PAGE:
Big White Ski Resort hosts Sunday Sessions by opening its Bronze course at the Slopestyle Centre to the public every Sunday in August.
These sessions will bring together riders for fun progressions sessions including tips from local pros to prepare for the end-of-season slopestyle event. There is free access with a valid Bike Park day ticket or season pass. Slopestyle access-only passes are available for purchase from the ticket office.
Canadian coach Brayden Barrett-Hay brought his dirt jumper, downhill and trail bikes to Western Canada's mountains in 2021 and now a brand ambassador for Bike Big White. For more info, contact [email protected].
"We also have great accommodation packages for bikers, including two nights’ accommodation, plus lift passes for $222. Our Hot Summer Deals page features all the latest deals," said marketing associate Deanna Kristensen.
"Our 3-Day Dirt Pass is new this season and provides a flexible option for bikers looking to save money and ride any three days unrestricted. An adult 3-Day Dirt Pass is just $150."
The inaugural Summer Music Series will feature Rusty Someone & Garrett Scatterty 2-4 p.m. on July 29 and the father-daughter Americana duo of Bray & Co. 2-4 p.m. on Aug. 5.
The annual SilverStar Wine Festival on Aug. 10-13 will bring together some of the region’s most renowned winemakers for wine seminars, wine dinners and the Signature Walk-Around Tasting taking place outdoors on Aug. 12. The weekend will also feature live music and a Polson Park Market Artisan Market pop-up featuring local vendors.
The Sun Peaks concert lineup has live outdoor entertainment Slopeside from Canadian music icons Current Swell on July 29 and The Yellow Brick Road Experience – Centre Stage at Sun Peaks Centre - on Aug. 4.
The Vernon Outdoors Club is taking 75 members for a week of hiking around Kaslo starting July 24, reports president Rudi van Zwaaij. "On July 16, the VOC hiked the Eagle Pass Trail to the lookout at 2,350-metre elevation. Stunning alpine meadows and scenery. The Crazy Creek FSR was fixed up last fall and in good condition for any high clearance vehicle to the trailhead," he said this week.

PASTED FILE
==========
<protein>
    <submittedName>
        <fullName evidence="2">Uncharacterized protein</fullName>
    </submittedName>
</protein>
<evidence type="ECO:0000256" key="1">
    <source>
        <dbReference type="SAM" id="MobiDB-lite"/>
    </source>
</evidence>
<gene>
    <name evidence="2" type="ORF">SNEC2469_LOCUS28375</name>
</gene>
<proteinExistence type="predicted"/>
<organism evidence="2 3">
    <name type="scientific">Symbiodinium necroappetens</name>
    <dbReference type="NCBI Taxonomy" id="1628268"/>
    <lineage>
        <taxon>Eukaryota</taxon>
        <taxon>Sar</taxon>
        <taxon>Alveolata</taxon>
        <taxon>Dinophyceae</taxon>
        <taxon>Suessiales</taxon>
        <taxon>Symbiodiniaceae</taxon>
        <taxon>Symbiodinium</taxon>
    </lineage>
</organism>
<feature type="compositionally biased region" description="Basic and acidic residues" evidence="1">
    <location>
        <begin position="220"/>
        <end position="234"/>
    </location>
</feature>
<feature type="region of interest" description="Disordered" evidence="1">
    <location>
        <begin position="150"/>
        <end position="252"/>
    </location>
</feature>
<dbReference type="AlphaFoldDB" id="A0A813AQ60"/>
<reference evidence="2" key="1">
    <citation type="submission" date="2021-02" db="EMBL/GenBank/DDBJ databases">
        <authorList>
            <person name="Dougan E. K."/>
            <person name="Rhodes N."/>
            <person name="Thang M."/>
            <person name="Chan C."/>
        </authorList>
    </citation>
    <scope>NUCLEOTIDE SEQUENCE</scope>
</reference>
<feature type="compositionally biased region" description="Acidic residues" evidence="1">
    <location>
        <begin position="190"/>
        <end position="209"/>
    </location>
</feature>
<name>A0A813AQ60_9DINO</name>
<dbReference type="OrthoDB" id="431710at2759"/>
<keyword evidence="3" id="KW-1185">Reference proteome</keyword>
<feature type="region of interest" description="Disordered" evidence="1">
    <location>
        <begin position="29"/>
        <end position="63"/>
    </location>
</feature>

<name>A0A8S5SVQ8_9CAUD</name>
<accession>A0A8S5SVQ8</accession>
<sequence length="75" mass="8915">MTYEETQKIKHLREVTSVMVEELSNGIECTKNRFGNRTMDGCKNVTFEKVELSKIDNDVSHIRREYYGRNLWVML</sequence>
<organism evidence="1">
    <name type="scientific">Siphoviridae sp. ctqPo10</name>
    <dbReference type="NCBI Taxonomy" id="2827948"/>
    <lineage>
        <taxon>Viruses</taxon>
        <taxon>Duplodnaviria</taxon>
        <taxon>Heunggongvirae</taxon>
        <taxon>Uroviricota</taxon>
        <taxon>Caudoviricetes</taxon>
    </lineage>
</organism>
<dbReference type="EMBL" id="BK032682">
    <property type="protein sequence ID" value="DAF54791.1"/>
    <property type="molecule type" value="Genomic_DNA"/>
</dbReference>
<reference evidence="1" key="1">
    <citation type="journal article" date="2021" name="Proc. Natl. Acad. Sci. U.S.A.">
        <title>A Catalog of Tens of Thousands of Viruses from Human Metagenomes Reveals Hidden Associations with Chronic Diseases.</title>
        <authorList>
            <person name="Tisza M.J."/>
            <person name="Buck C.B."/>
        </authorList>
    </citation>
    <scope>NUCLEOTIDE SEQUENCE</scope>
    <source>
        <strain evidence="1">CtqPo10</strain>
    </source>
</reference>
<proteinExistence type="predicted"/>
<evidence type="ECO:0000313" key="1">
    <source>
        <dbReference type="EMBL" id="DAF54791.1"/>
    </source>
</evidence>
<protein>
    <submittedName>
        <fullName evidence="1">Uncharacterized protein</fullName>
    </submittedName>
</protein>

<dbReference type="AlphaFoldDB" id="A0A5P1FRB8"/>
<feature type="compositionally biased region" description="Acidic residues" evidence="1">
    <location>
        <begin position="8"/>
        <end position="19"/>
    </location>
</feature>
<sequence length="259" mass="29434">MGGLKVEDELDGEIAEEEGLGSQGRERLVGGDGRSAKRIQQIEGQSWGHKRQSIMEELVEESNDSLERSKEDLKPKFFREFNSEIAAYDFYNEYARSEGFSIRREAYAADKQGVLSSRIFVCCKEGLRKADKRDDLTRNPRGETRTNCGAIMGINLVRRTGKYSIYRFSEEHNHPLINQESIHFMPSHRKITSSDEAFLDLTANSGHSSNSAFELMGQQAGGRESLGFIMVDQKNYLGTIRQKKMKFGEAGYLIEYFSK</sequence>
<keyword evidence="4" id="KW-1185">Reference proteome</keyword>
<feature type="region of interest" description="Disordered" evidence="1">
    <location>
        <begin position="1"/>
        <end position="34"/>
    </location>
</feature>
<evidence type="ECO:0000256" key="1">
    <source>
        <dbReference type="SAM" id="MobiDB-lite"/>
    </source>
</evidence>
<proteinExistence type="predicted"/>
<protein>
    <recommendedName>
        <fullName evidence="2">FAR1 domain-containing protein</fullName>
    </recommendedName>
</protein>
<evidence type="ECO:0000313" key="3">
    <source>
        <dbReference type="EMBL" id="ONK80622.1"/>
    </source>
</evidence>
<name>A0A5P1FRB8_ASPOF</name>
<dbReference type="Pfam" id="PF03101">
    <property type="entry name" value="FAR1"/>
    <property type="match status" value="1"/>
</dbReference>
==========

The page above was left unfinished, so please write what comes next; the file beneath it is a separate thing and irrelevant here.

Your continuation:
On July 29, the Osoyoos Desert Centre will host Biodiversity, Badgers, and Bridges: How improving Habitat Connectivity can help Wildlife as part of its Nature Talks series. Centre conservation guide Kaylee Lesmeister will delve into biodiversity, why it’s important and how we can help to reduce the effects of habitat fragmentation on wildlife.
"Biodiversity all over the world is facing increasing pressures due to human-caused habitat loss, and structures like roads and highways further fragment remaining habitat patches. Animals need to move around between habitat areas to find food, mates and other resources.
But without a safe way to cross roads, these animals put themselves and people at risk," she said.
All Nature Talks start at 11 a.m. at the centre,14580 146 Ave., Osoyoos, and are free with admission.
Early Bird Tours are 7:15-8:45 a.m. on Thursdays from July 27 to Aug. 24. During an early morning walk and talk on the 1.5-km boardwalk trail, you can learn about what’s on the breakfast menu for bobcats, snakes and other predators, and which “early birds” actually do get the worm. Bring along your coffee. Advanced registration is not required.
Gates open at 7 a.m.
This article is written by or on behalf of an outsourced columnist and does not necessarily reflect the views of Castanet.